"My personal request for this is the commissioner position brings a ton of continuity back to my office," said Alcombright. "He can clearly see the needs of both departments, he can clearly be that tiebreaker. He's a tremendous grant writer."

Besides, he said, should Morocco retire he would have to hire a new commissioner. That was enough to decide Bona's vote; Councilor Alan Marden, chairman of the Public Safety Committee, said his committee would look into the issue of restructuring.

"I think Commissioner Morocco is good for a few more years. He's not even gray yet," said resident Robert Cardimino. "Let's keep him around for awhile until he gets real gray and then get rid of him."

In other business:

►The council heard an update on the reconstruction of the Hadley Overpass, and the paving and streetscape projects.

► Heard a petition from resident Rachel Branch to ban cell phones while driving. Branch's petition detailed her sufferings after a car accident caused by someone driving while talking on a phone. The council had looked into that possibly more than a year ago but found that such regulation of motor vehicles is under the purview of the state.

► Approved the intermunicipal "veterans benefit district" agreement already adopted by the Williamstown and Adams selectmen. The agreement shares the city's veteran service officer with the two towns, which will be charged proportionately and in advance for the time the agent spends in their towns. He's scheduled to work mornings in North Adams and 2 1/2 hours for two afternoon in each town but will be available to all veterans during any office hours. The rest of his 37 1/2 hours will be spent in North Adams. His salary is just over $26,000, more than $6,000 of which will be paid by the other two towns. Alcombright said Clarksburg and Florida are considering joining the agreement.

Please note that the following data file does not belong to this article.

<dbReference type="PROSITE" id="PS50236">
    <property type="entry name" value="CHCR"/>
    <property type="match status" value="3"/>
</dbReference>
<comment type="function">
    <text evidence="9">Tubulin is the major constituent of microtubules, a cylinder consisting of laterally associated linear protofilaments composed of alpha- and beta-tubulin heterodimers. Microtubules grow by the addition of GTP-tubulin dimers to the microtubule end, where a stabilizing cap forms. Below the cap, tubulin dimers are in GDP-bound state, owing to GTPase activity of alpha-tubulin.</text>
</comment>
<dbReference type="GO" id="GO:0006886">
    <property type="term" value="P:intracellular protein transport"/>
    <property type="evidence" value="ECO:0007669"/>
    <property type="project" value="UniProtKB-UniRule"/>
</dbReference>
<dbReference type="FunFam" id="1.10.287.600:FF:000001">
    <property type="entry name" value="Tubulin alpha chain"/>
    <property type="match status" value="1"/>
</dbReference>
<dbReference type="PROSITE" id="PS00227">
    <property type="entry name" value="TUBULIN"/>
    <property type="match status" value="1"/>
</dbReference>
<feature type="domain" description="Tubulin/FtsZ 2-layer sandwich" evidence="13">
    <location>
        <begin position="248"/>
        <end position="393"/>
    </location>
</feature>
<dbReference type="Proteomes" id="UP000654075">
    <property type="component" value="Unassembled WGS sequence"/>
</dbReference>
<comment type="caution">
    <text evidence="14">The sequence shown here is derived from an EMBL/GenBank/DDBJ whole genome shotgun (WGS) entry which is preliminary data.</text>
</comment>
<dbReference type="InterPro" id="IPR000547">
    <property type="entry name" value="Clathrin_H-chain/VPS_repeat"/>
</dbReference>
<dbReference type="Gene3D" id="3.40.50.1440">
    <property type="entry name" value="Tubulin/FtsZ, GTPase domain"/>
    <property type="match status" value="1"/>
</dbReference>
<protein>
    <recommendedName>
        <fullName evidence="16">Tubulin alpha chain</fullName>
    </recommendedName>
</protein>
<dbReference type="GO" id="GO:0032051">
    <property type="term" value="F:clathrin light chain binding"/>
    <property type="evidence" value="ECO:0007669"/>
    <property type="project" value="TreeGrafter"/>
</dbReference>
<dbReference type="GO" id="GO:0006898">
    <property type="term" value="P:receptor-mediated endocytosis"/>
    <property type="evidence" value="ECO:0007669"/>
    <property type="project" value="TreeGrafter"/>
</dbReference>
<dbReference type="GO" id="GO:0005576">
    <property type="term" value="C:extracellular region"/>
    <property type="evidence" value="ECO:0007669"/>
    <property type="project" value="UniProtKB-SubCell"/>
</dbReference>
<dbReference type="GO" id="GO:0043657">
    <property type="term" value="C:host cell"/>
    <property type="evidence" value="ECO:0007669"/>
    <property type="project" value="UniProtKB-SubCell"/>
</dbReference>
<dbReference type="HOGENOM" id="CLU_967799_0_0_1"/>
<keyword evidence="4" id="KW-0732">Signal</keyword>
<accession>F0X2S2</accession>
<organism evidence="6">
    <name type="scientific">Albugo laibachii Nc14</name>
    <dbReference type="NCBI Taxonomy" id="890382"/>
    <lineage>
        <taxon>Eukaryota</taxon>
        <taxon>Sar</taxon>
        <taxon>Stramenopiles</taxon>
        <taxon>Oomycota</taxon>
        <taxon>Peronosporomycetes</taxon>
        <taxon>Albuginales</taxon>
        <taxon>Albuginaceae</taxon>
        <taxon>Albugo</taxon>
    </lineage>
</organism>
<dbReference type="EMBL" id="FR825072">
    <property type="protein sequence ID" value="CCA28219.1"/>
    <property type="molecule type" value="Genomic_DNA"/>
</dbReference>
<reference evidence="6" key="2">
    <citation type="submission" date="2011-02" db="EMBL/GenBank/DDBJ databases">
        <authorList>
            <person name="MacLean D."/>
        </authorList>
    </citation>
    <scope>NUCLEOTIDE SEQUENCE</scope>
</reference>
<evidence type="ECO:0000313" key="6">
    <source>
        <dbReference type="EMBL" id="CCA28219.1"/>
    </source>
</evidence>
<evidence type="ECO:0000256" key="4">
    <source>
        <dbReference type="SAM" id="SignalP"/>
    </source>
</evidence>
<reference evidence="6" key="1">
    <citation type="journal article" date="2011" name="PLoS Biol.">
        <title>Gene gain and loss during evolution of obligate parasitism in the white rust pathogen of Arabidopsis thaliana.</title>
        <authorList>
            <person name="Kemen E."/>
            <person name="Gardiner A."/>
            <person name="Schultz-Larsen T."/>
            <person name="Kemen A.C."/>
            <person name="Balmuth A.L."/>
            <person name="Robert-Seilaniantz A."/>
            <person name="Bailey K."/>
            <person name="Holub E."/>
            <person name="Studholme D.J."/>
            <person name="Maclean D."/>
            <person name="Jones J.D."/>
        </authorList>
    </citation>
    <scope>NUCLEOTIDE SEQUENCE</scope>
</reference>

► A matter on the disabilities commission was postponed to the next meeting for language and as was a sewer contract between Adams and the city. 

► Heard from Susan Lefaver of State Road about what she said have been violations of special permit conditions and contamination from an abutting business. The matter was referred back to the mayor's office and to the Planning Board.

The agenda with Branch's petition can be found here; the veterans services agreement here and the petition to the Legislature on Morocco's behalf here.

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MCLA Considering Temporary Homeless Housing on Campus

By Jack GuerinoiBerkshires Staff
NORTH ADAMS, Mass. — Massachusetts College of Liberal Arts is considering turning the vacant Berkshire Towers dorm into a temporary homeless shelter.
President James Birge said on Friday that the college is considering a partnership with the Massachusetts Department of Housing and Community Development that would supply needed housing for 50 homeless families.
"I look at the mission of the institution, and we talk about educating students to be responsible citizens," Birge said. "I think this models that mission."
Birge said residents would be mostly younger families. He assumed 50 families would generate 25 school-aged children in the Berkshire Towers.